The notable 2H 2016 trial will be the Nokia Siemens portfolio versus Apple. Acacia holds a strong legal position in District Court and also winning at the patent office in the Inter Partes Review proceedings. The case for Apple is set for September 6, 2016 in East Texas. I believe there is a strong likelihood for the case to settle pretrial as both sides have been much willing negotiators as of late. Acacia has opted to resolve more of their high profile cases for low/mid eight figure agreements while Apple has already settled with two NPE's this year beginning with a $24.9m settlement with Marathon Patent Group (NASDAQ:MARA) in late April and most recently with Network 1's (NYSEMKT:NTIP) Mirror Worlds portfolio for $25m in early July. I could easily see another $25m-$40m deal with Apple in the Nokia Siemens portfolio announced in early September. If not it will go to trial where I estimate the damages could reach over $200m.
The other trials include:
- Apple and HTC in the PUMA (ST Micro) portfolio starting on October 3rd, 2016.
- HTC, Motorola, and ZTE in the Saint Lawrence (VoiceAge) portfolio starting on December 5th, 2016.
- LG in the Delaware Display (Rambus) also starting on December 5th, 2016 in Delaware.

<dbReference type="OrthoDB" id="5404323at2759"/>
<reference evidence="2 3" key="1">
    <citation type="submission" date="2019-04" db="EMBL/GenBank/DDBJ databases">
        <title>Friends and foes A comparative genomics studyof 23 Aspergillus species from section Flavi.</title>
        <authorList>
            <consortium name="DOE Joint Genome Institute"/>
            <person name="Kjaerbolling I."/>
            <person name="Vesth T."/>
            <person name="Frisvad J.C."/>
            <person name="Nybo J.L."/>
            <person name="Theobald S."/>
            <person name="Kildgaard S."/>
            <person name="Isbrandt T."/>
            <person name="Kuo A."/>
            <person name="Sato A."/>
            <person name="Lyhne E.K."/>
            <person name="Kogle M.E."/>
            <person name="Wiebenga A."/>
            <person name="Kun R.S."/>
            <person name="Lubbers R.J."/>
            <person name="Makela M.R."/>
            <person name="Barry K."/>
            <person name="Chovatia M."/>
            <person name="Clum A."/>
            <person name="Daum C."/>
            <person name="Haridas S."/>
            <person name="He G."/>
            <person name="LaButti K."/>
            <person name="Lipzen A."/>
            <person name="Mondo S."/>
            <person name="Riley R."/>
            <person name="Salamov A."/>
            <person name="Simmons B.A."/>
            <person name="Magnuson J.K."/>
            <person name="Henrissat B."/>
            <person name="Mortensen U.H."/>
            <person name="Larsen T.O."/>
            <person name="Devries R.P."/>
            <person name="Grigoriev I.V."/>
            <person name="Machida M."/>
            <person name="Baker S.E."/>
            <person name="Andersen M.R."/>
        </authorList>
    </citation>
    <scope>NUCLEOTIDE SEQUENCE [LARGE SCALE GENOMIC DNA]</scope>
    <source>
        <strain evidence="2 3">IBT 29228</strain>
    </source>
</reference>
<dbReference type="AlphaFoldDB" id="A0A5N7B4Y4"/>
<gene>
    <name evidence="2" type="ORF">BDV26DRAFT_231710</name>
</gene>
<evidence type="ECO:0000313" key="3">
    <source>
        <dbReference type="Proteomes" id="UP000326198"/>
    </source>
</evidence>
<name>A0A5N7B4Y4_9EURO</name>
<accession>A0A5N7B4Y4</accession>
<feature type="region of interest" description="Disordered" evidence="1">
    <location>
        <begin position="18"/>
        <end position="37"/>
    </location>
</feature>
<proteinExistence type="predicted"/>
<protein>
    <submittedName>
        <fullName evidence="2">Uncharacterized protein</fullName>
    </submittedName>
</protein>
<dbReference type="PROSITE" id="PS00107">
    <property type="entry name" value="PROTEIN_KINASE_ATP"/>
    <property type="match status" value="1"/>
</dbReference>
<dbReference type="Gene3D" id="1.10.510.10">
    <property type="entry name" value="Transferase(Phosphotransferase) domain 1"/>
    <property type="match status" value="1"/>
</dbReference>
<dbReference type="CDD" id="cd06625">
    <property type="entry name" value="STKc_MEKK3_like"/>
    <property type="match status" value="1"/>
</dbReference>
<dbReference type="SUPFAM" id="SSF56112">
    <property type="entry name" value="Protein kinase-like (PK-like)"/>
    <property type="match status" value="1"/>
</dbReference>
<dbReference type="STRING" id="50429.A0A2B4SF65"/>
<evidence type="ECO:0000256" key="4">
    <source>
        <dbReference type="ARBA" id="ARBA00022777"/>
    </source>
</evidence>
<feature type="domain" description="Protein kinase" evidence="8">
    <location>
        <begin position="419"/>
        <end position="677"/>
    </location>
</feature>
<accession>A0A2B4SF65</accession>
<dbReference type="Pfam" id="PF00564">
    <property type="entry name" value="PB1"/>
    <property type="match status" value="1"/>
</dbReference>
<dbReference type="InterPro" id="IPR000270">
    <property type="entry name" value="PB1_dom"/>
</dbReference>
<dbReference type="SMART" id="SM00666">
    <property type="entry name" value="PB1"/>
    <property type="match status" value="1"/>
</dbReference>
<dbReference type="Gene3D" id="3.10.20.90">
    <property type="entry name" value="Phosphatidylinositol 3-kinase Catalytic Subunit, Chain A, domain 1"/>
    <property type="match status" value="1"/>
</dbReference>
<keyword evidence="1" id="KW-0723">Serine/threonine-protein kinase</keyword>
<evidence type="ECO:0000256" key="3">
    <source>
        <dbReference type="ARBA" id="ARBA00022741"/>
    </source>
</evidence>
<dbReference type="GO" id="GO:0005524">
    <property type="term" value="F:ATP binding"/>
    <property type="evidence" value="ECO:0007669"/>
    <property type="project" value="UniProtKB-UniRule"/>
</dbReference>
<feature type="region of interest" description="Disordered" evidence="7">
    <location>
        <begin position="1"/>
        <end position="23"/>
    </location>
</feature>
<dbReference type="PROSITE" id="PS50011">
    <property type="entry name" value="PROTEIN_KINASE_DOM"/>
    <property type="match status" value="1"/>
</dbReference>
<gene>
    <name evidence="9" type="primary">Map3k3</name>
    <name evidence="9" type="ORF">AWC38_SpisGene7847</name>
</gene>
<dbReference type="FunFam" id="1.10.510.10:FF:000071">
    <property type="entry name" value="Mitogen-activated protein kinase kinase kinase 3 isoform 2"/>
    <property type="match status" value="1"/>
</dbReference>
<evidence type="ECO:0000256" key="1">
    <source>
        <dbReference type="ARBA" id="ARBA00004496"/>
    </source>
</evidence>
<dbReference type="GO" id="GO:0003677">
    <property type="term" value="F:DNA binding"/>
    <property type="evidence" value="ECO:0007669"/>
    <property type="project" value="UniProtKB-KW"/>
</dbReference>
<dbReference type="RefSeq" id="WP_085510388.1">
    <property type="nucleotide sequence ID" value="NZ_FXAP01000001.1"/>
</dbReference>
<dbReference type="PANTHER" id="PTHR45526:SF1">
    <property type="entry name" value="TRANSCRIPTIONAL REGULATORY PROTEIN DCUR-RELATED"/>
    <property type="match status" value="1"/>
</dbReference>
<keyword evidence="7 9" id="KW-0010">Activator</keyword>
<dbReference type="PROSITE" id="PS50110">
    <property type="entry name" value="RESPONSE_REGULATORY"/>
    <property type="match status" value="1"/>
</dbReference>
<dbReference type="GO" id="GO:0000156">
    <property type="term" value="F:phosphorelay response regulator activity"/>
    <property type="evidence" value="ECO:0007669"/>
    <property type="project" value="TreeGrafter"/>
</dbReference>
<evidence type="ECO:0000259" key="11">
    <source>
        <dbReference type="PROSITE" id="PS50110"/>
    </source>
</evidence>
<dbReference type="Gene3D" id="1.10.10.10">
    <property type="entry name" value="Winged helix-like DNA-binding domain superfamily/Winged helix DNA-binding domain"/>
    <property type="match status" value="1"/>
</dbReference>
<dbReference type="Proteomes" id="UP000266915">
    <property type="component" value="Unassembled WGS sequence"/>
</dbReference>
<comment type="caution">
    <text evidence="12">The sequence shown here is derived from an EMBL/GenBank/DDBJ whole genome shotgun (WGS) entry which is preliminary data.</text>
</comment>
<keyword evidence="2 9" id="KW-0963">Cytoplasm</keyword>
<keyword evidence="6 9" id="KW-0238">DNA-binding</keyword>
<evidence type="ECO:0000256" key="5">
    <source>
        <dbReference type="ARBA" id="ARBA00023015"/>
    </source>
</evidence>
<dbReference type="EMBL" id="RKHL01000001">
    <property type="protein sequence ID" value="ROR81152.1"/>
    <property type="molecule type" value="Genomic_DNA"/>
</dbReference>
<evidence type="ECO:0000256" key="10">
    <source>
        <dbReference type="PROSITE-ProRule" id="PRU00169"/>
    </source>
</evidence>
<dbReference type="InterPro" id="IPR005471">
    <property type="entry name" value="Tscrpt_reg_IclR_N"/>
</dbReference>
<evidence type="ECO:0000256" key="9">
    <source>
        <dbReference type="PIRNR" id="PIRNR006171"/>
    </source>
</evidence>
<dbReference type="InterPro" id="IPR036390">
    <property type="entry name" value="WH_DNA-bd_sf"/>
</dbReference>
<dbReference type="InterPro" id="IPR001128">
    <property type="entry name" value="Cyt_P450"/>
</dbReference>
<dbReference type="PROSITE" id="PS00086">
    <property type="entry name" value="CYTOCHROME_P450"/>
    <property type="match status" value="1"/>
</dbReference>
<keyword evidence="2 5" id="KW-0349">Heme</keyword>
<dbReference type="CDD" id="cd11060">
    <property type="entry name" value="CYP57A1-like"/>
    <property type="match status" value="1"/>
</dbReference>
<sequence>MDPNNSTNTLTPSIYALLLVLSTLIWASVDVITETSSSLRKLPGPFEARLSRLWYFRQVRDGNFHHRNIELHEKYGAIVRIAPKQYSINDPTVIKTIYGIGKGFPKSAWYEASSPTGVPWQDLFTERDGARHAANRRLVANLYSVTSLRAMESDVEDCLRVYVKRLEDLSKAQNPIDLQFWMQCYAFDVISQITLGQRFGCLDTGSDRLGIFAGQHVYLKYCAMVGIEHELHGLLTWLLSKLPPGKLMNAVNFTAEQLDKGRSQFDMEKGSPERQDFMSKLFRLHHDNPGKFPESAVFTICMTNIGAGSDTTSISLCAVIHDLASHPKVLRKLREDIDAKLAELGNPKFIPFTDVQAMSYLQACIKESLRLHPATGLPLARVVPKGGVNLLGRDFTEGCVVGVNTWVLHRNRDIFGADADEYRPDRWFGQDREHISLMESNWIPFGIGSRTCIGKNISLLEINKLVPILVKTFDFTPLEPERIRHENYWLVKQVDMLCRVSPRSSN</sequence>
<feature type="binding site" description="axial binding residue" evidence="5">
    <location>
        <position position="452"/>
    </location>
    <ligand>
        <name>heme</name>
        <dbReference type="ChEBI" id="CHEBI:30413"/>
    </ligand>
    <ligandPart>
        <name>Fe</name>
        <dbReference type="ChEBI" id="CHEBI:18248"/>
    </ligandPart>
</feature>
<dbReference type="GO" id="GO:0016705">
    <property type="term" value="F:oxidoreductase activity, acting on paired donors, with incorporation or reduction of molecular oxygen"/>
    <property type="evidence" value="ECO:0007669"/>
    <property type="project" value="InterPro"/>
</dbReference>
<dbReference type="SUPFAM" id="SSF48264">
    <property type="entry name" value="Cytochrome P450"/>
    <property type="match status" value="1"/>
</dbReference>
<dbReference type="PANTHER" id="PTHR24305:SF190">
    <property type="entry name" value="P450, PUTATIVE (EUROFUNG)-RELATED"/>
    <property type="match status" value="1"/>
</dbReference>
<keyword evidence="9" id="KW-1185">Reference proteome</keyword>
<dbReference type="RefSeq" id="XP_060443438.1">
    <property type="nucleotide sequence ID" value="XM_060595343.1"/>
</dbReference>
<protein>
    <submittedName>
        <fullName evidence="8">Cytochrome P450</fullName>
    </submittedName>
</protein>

There are also stays pending settlement on the court docket that has not been announced yet with ZTE in the PUMA docket. The company has already disclosed an agreement with Vodafone in the VoiceAge portfolio in Q3 2016 and LG in the Nokia Siemens/PUMA dockets. Based on the prior agreements in the respective portfolios I estimate Acacia has already generated $20m to $30m in Q3 already and could very likely generate $70m to $100m in revenue during the 2nd half of 2016.
Refilling the pipeline
It is not a secret that the company needs to refill their pipeline of assets. In the conference calls prepared remarks and during the question and answer session the pipeline was extensively discussed. The company should be looking for patent assets that can be bought for $500k up to $10m. Gone are the days when patents commanded premium prices such as Acacia's $160m outlay to purchase Adaptix back in 2012. The new portfolios will not be looking for hundreds of millions in damages that require an expensive monetization campaign and high risk trials/appeals. Instead the target portfolios will likely have a $50m to $80m damages model, which can be parlayed into $20m to $30m settlements with a quicker turnaround and less amount of litigation risk. Replicating this model across the new portfolios and increasing the amount of portfolios brought in is how revenue/earnings will grow and a premium on the business will be established. The target number of portfolios should be 2 to 4 being brought in per quarter. I would like to see the next one announced in Q3 2016.
While the numbers were very good, I thought the best indicator for investors the new strategy is working is they signed their largest deal early in the quarter. In the past seven or eight quarters the larger deals were signed and announced in the last two weeks of the quarter. With agreements signed and announced in Q3 it shows me the new strategy is working well.